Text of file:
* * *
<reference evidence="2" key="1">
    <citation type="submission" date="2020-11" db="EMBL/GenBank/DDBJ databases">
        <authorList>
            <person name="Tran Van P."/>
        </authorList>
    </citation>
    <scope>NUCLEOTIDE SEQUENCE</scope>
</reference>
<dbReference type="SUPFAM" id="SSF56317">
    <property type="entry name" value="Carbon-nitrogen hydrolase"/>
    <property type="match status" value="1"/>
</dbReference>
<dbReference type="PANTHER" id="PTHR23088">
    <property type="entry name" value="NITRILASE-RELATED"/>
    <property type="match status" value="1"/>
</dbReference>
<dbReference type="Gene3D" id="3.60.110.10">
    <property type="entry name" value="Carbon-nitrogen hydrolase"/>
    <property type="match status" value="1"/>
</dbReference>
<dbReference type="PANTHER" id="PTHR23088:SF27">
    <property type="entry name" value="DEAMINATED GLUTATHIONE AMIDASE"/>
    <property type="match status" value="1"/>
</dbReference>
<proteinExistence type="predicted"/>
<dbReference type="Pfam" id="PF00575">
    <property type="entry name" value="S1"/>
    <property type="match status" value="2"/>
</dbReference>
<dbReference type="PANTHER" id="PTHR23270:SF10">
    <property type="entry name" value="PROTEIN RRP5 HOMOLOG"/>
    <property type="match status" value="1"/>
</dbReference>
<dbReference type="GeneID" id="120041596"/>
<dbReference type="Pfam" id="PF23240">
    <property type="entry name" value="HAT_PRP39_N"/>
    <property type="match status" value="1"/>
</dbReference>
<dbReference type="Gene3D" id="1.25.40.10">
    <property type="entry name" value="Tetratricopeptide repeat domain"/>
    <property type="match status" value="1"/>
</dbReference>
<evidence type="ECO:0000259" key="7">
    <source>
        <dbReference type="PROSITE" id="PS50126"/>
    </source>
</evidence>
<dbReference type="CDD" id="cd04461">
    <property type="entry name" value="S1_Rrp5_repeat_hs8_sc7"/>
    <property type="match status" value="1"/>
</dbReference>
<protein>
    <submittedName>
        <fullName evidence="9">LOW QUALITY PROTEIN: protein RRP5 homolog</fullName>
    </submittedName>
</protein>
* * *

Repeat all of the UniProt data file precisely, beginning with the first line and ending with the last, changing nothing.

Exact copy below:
<reference evidence="2" key="1">
    <citation type="submission" date="2020-11" db="EMBL/GenBank/DDBJ databases">
        <authorList>
            <person name="Tran Van P."/>
        </authorList>
    </citation>
    <scope>NUCLEOTIDE SEQUENCE</scope>
</reference>
<dbReference type="SUPFAM" id="SSF56317">
    <property type="entry name" value="Carbon-nitrogen hydrolase"/>
    <property type="match status" value="1"/>
</dbReference>
<dbReference type="PANTHER" id="PTHR23088">
    <property type="entry name" value="NITRILASE-RELATED"/>
    <property type="match status" value="1"/>
</dbReference>
<dbReference type="Gene3D" id="3.60.110.10">
    <property type="entry name" value="Carbon-nitrogen hydrolase"/>
    <property type="match status" value="1"/>
</dbReference>
<dbReference type="PANTHER" id="PTHR23088:SF27">
    <property type="entry name" value="DEAMINATED GLUTATHIONE AMIDASE"/>
    <property type="match status" value="1"/>
</dbReference>
<proteinExistence type="predicted"/>
<dbReference type="Pfam" id="PF00575">
    <property type="entry name" value="S1"/>
    <property type="match status" value="2"/>
</dbReference>
<dbReference type="PANTHER" id="PTHR23270:SF10">
    <property type="entry name" value="PROTEIN RRP5 HOMOLOG"/>
    <property type="match status" value="1"/>
</dbReference>
<dbReference type="GeneID" id="120041596"/>
<dbReference type="Pfam" id="PF23240">
    <property type="entry name" value="HAT_PRP39_N"/>
    <property type="match status" value="1"/>
</dbReference>
<dbReference type="Gene3D" id="1.25.40.10">
    <property type="entry name" value="Tetratricopeptide repeat domain"/>
    <property type="match status" value="1"/>
</dbReference>
<evidence type="ECO:0000259" key="7">
    <source>
        <dbReference type="PROSITE" id="PS50126"/>
    </source>
</evidence>
<dbReference type="CDD" id="cd04461">
    <property type="entry name" value="S1_Rrp5_repeat_hs8_sc7"/>
    <property type="match status" value="1"/>
</dbReference>
<protein>
    <submittedName>
        <fullName evidence="9">LOW QUALITY PROTEIN: protein RRP5 homolog</fullName>
    </submittedName>
</protein>